This tough gig we call ‘parenting’

Being a parent and raising a well-mannered, polite child is the perhaps the toughest job there is. And I say that having worked in some lousy places, for some even lousier bosses.

The thing with parenting is that, unlike your job, where there is, at best, a handful of people who give you feedback, everyone feels it’s their job to tell you what you’re doing wrong with your child. Which, as we all know, is simply their way of telling you that you are not doing in the way they did it.

It starts out when your children are babies with your neighbor questioning your clothing choice for the either too warm or too cold day. “Should she be wearing that?” Your neighbor asks, eyeing the sweatshirt you chose. You then question yourself as to whether or not the brisk fifty degree weather actually warrants a hat, scarf, and gloves along with the LL Bean jacket that is suitable for temperatures below zero.

As your child ages, everyone has an opinion everything from their clothing, to your choice of school, to bedtime. We find ourselved justifying our choices and explaining our reasoning, which shines a spotlight on our insecurities. And being a parent is the one place I don’t need to feel insecure. It’s tough enough to please the two mini’s I’m trying to raise. Never mind my parents, neighbors, and friends.

You’d think that with all this scrutiny, we’d do what we can to make things easier on ourselves, but we don’t. We do more and more for our kids, seeming to forget that our job is to raise an independent adult who is able to think for himself. Perhaps the one method of parenting that causes me to wonder about all of this is how we discipline.

It seems that over the past twenty years or so, there has been a shift in parenting style from consequences that are swift and firm to a style that is more feedback oriented. You know what I mean. It’s where the parent warns the child to stop doing a particular behavior. We may count to three, or ten, (or twenty!) and then explain exactly what will happen if said behavior doesn’t stop.

I can’t help but wonder if this method is teaching our children that the only consequences they should only expect are the ones that are specifally spelled out for them. By spelling out the consequences for them, do they learn to not think about what might happen on their own? It seems to me that after a lifetime of being told exactly what is going to happen if they perform a certain act, it may take away their internal caution barometer. Are they being taught over a lifetime that for each action, there is a specific effect? Does this somehow train our children not to ponder the countless possible consequences?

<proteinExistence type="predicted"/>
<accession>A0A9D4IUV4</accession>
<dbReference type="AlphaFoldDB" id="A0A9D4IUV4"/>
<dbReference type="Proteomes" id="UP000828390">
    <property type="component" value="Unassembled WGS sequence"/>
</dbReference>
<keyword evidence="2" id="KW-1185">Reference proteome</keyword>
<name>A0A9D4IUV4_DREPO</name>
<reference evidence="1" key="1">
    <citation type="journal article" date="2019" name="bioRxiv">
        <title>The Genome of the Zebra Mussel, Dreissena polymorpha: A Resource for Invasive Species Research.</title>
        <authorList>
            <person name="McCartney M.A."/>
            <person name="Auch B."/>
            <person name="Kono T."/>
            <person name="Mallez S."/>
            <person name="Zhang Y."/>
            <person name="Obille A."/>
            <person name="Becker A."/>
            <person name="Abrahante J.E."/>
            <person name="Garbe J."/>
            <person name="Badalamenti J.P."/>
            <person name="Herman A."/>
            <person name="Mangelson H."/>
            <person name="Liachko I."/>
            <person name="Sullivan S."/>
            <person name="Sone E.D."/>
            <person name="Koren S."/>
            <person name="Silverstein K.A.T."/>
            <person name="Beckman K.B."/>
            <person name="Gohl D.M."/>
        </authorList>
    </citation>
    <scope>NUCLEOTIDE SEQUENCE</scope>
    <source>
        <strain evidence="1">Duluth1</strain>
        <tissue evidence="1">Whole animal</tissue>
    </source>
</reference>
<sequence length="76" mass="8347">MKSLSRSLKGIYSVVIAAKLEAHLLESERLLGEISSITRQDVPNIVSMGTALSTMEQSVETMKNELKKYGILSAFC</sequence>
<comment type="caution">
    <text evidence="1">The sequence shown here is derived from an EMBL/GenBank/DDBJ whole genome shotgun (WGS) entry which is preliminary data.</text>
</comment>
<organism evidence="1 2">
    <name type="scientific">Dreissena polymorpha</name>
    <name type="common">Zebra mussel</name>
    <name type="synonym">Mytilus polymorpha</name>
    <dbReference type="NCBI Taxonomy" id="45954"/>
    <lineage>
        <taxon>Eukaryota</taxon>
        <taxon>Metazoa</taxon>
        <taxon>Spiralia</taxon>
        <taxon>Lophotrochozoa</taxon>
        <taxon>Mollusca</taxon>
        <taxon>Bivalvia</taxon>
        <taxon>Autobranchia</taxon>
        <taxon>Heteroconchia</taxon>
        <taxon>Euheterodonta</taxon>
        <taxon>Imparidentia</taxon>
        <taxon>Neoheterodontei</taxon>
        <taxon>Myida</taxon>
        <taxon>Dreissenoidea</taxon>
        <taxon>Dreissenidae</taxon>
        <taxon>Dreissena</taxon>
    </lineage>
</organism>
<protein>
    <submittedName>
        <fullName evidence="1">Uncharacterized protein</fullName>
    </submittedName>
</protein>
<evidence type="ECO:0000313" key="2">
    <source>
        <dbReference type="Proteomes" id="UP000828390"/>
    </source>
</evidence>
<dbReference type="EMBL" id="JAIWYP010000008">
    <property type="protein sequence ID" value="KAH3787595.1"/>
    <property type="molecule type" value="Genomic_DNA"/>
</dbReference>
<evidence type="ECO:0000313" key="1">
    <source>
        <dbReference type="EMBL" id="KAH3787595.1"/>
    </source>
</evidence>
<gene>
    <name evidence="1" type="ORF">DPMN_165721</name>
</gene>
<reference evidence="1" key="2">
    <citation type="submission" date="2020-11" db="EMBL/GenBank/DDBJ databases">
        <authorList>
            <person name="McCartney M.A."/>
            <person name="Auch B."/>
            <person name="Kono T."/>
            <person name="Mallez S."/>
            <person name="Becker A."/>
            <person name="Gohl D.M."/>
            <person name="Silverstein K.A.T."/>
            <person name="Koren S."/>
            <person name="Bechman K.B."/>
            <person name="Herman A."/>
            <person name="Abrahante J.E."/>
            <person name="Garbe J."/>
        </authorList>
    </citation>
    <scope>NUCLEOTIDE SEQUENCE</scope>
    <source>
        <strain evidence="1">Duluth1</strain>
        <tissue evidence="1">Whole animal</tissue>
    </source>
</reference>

I have no idea. I do know, however, that if our children aren’t taught to think about everything that might happen, bad things occur. Take the child who has a couple drinks, then drives home. What about the child who is late to work on more than one occasion and loses his job because his boss in in a bad mood on that particular day. Perhaps the most horrific example I can give is something I watched many years ago.

It was one of those dateline specials and it showcased a water park. A group of teenagers decided to see how many of them could fit into one of those enclosed water slides. They started at the entry point and climbed in, one by one, back to chest, filling the slide. The weight inside the slide became too heavy and the slide fell into the water. More than a dozen teens lost their life that day. I can’t help but wonder why no one pondered the possibility that there is a reason only one person at a time is allowed into the slide. Personally, I can’t even fathom what it would take to get me to climb into a dark tunnel with water flowing through it.

This is a horrific example but life is full of surprises and many of them are unpleasant. What is scary to me as a parent is that I cannot begin to cover all that may or may not occur if my child chooses to perform a particular action. And if I don’t cover all the possible consequences, am I somehow not doing the best by my child?

I certainly don’t know the answer to any of this but I thought I’d pose the question. Parenting is always a hot topic!

1 Comment

Filed under fun, How To, musings, writing

One response to “This tough gig we call ‘parenting’

  1. Dragging our kids to the States to live in a different country was one thing where we couldn’t prepare them because we didn’t know all the consequences ourselves. I was really worried about what I might be letting them in for, but a good friend commented on how he worried just as much about how his daughter, brought up safe, secure and perfectly protected, would cope in the real world. In the end I guess it’s all a balancing act, and we hope they’ve watched us balance enough to realize the tight-rope’s an illusion.

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